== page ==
My first year of life was partly across from the golf course and the next bit was out by the Lime Kiln.
I went to Kindergarten in a private home on East McKinney Street. That was pretty big stuff being driven into town every day.
First grade was at Central School. The playground looked out over the Big Spring Park and north to our house above the northerly lime caves.
My mother did not like living in the country, but she always gave a sandwich to the hobos who showed up at our door and I often sat with them while they ate by the screened-in porch at the top of the stairs… the ones we never used.
I thought cameras were hidden in trees and that was how movies were made. I developed dramatic behavior at a very early age.
Glory of glories, in 1950, we moved into town. I was ten years old. My girlfriends and I rolled down the grassy slopes of home. We rode our bikes all over downtown Neosho, playing tag through the alleys.
We went swimming at the Fort Crowder swimming pool on summer afternoons. We were Rainbow Girls. We had ice cream socials with real ice cream and cakes at Big Spring Park. Once we had a dance around the wading pool. It was warm summer nights, summer dresses and surely it was Camelot.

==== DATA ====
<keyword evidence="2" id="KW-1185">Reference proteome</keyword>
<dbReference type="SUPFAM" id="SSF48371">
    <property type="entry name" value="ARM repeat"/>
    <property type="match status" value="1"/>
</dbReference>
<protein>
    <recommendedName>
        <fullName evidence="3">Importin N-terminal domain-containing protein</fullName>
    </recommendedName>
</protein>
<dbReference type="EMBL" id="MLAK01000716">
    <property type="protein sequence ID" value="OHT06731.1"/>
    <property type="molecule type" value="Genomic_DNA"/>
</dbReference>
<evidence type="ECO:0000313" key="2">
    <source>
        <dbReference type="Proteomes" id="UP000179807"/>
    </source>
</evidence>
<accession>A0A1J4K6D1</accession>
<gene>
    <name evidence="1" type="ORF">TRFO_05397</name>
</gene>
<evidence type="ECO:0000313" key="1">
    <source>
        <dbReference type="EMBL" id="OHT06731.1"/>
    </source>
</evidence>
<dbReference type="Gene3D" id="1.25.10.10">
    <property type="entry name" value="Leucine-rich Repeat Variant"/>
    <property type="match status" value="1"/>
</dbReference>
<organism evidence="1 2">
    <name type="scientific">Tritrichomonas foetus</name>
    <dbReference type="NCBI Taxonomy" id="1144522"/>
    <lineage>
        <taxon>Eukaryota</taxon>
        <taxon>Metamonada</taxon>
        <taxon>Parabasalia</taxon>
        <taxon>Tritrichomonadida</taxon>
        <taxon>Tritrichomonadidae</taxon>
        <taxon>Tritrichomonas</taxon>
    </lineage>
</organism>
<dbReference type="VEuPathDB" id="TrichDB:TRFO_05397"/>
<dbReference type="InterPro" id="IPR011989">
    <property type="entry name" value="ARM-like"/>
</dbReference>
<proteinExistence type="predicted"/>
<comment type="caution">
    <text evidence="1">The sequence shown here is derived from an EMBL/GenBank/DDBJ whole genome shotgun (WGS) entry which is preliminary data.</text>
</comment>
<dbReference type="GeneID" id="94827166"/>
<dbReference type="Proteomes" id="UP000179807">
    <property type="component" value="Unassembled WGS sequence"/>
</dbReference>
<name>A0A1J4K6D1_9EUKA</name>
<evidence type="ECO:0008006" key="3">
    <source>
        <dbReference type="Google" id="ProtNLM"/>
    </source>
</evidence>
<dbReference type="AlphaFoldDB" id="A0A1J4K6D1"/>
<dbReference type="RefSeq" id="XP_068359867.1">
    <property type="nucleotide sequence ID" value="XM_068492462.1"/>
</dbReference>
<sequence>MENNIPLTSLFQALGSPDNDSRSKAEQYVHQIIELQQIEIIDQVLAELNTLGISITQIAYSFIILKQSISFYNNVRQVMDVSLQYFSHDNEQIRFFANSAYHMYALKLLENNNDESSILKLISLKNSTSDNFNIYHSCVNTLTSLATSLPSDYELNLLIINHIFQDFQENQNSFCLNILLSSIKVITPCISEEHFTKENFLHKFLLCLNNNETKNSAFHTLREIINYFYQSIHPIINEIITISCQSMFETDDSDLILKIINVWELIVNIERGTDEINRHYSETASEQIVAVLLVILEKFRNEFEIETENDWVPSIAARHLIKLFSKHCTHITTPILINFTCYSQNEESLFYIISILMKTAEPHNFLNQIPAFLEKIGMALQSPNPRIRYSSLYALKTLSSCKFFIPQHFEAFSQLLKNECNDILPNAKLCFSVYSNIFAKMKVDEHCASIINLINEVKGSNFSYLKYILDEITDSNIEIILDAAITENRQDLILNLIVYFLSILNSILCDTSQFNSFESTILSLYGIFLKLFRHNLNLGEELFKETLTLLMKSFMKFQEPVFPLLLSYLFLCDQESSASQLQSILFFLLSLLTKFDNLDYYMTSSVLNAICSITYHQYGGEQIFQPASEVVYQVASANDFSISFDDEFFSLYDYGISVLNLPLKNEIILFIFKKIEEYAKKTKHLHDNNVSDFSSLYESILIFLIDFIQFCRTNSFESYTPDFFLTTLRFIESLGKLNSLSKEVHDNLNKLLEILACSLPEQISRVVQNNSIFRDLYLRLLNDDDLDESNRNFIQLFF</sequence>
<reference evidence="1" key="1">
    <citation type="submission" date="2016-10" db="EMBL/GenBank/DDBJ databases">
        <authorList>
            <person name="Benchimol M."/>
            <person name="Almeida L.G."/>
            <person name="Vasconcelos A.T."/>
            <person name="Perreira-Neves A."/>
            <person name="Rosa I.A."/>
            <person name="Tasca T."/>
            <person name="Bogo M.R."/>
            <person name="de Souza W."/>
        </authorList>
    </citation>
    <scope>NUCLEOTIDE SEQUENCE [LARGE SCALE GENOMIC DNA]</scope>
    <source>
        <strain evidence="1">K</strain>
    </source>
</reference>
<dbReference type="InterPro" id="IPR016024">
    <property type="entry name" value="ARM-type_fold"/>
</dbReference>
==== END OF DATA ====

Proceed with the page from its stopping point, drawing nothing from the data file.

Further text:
Experience-gathering often takes one away from home. I have always come back home. I have maintained my Neosho home, whether I lived in it or not. Frank Sinatra loved New York and Chicago. I love my town and my hill and my park.
Of course, I cannot not own the hill, the park or the trees, but I have managed to retain my childhood. Just as London was for Peter Pan, Neosho is my very own “Never-Never Land.”
I love to drive up and down the hills and see all the other hills in front of me. I love the dark-sky winters and the bright white snows (which we have missed 2 years). I love the Spring as now with the yellow forsythia and Granny’s white spirea. Flox and vinca minor edge our rocks and rills with dog wood and redbud on our streets and hills.
Summer will come with orange day lilies and fall always follows with maroons and golds. No wonder I can look out every morning and say, “God, You do good work!”
Find yourself a high point in Neosho where you can look across the cityscape. We are unique here.
I know! I have been everywhere else.
By Judy Haas Smith
(Judy Haas Smith lives in Neosho.)